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What is Lead?
Lead is a natural metal element found in the air, soil, and water that can be toxic to humans. When combined with other metals, it can produce alloys. Lead and lead alloys are often used to make batteries, ammunition, and other metal products. Lead can be found in paint, water pumped through lead pipes, ceramics and clay pots, makeup, jewelry, caulking, artificial turf, fishing equipment, and toys.
In the case of the National Guard, lead dust has been found in maintenance facilities, firing ranges (both indoor and outdoor), and readiness centers.
How Am I Exposed to Lead?
There are two ways that lead typically enters your body:
- Lead fumes or dust are in the air you breathe and travel into your lungs. The lead is then absorbed into your bloodstream.
- Lead is either in the food you eat or on your hands. It then is transferred to your mouth or face while eating, smoking, or applying cosmetics.
How Do I Protect Myself and My Family From Lead Exposure?
Here are three simple actions that can help prevent exposure:
- Wash your hands. Do this after handling weapons and ammunition, working on vehicles and aircrafts, or moving items from storage. You should also wash them before eating, smoking, or applying cosmetics to minimize the chances of ingesting lead.
- Change your clothes. Do this before going home after a day at the firing range or working on vehicles to ensure you don’t transport lead home to your family.
- Work with your Safety NCO/Officer. This ensures your job tasks have been reviewed for possible hazards and any necessary controls are in place such as ventilation, following steps in a standard operating procedure, or wearing the proper personal protective equipment.
What Are the Risks and Symptoms of Lead Exposure?
Children from before birth to age 6 are especially sensitive to lead because their brains and nervous systems are growing rapidly. The following are risks and symptoms of lead exposure to be aware of:
At “elevated blood lead levels,” which are levels above 10 micrograms per deciliter of blood (mg/dl), lead can start to have an effect on small children. If not detected early, these levels can reduce IQ and cause learning and behavioral problems. This has been seen in studies involving large groups of children, but doesn’t mean that every child will have a problem.
Adults and older children are much less sensitive to lead, and not as likely to swallow it accidently. Pregnant and nursing women have to be careful about exposing themselves to lead because it can be passed on to an unborn or nursing child.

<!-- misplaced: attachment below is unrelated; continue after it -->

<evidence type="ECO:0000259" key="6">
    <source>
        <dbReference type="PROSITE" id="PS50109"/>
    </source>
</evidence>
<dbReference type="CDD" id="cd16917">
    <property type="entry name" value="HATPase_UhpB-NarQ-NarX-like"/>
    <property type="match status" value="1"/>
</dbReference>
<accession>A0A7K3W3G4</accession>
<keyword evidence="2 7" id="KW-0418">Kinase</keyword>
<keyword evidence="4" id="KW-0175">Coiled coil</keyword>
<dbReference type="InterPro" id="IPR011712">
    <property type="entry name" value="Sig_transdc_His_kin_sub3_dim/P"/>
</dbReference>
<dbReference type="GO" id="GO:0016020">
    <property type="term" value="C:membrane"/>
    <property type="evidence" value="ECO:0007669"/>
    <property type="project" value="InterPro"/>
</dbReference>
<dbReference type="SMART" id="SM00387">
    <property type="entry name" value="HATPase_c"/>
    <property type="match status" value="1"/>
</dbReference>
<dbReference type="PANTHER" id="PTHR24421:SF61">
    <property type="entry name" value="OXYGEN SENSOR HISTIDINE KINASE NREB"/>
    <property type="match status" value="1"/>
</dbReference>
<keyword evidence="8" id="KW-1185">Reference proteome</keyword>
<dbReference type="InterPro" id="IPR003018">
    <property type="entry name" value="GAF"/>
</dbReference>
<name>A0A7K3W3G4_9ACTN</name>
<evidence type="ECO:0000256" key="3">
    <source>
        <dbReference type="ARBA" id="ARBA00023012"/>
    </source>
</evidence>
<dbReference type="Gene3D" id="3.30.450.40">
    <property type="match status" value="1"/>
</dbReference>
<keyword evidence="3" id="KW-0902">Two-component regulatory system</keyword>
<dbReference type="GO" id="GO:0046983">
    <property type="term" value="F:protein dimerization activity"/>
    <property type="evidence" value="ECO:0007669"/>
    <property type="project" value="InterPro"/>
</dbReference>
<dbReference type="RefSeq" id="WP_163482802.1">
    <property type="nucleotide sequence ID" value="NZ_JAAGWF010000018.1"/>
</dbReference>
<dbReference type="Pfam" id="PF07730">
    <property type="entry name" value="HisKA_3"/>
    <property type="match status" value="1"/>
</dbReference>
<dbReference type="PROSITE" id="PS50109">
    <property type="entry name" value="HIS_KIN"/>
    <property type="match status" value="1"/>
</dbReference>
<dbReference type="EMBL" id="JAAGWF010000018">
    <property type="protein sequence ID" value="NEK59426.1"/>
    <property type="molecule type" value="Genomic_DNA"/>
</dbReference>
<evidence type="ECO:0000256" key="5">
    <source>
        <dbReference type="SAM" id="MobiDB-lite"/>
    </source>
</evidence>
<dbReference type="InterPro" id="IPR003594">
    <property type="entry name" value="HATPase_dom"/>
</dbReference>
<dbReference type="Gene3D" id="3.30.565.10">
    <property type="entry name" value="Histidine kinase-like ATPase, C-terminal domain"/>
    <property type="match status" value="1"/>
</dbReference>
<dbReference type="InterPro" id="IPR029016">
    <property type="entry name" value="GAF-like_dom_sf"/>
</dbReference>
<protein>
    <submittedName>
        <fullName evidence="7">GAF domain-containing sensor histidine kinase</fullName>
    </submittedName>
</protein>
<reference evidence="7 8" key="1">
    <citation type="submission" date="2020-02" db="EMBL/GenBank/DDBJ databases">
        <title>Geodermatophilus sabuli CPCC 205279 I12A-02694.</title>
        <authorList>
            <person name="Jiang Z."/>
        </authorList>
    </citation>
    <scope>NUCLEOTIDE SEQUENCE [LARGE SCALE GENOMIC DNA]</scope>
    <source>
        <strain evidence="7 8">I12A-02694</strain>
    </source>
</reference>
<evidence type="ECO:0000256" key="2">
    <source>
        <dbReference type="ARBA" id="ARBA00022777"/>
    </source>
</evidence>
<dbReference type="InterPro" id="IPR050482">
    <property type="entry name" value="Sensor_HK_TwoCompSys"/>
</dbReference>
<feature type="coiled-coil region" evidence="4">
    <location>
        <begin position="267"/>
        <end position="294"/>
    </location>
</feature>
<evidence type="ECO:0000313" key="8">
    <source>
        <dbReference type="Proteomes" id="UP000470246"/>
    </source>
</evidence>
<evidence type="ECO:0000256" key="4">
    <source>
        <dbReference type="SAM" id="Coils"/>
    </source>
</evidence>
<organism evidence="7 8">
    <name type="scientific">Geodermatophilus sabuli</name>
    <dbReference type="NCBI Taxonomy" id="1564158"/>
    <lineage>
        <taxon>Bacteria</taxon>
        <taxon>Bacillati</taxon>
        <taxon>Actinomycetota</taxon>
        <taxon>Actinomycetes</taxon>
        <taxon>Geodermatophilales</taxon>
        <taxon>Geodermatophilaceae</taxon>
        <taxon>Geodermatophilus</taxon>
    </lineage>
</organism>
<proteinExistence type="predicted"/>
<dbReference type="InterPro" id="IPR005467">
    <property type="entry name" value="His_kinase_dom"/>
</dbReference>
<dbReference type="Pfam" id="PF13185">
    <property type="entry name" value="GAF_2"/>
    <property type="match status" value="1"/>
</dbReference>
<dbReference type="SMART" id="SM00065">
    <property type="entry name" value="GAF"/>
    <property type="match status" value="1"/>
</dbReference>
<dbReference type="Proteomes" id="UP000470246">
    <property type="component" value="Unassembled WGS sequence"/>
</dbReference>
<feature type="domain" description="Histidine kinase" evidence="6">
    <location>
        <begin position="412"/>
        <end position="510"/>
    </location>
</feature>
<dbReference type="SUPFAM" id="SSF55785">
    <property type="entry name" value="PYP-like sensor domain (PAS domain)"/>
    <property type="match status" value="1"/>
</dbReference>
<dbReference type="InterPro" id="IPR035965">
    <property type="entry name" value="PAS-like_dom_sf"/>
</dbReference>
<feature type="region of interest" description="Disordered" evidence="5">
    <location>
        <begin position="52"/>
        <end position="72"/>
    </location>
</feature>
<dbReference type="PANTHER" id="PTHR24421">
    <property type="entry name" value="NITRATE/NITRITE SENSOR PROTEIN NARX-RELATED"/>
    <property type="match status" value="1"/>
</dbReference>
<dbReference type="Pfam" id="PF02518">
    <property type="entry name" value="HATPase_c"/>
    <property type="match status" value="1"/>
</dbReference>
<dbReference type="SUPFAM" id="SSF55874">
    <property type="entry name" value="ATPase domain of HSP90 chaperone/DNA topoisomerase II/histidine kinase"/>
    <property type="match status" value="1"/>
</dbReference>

People with high levels of lead in their bodies can have symptoms such as colic, nausea, headaches, irritability, loss of concentration, and constipation. Long-term exposure to high lead levels can cause nerve disorders, fertility and pregnancy problems, and kidney damage.
What is the Guard Doing to Minimize Exposure to Lead?
While many agencies in the National Guard are working to reduce lead dust throughout Guard facilities, you also can play a very important role.
Larger projects like the renovation of former indoor firing ranges in readiness centers are being handled through construction contracts at your Joint Forces Headquarters.
However, smaller efforts are all that is needed in almost every other case where lead dust has been identified. You can perform simple housekeeping in accordance with the guidance from your state’s Safety and Occupational Health Office to help reduce lead dust levels in your Guard facilities. This usually involves cleaning surfaces with a HEPA vacuum and wet mop.
Where Should I Go for More Information?
Use your chain of command to contact your state’s Army National Guard Occupational Health Office. You can also learn more about lead and how you can protect yourself through the Environmental Protection Agency (EPA).
Check out our infographic to learn facts about lead exposure and how you can prevent it.
Remember, Ask the Experts does not replace professional medical care or guidance.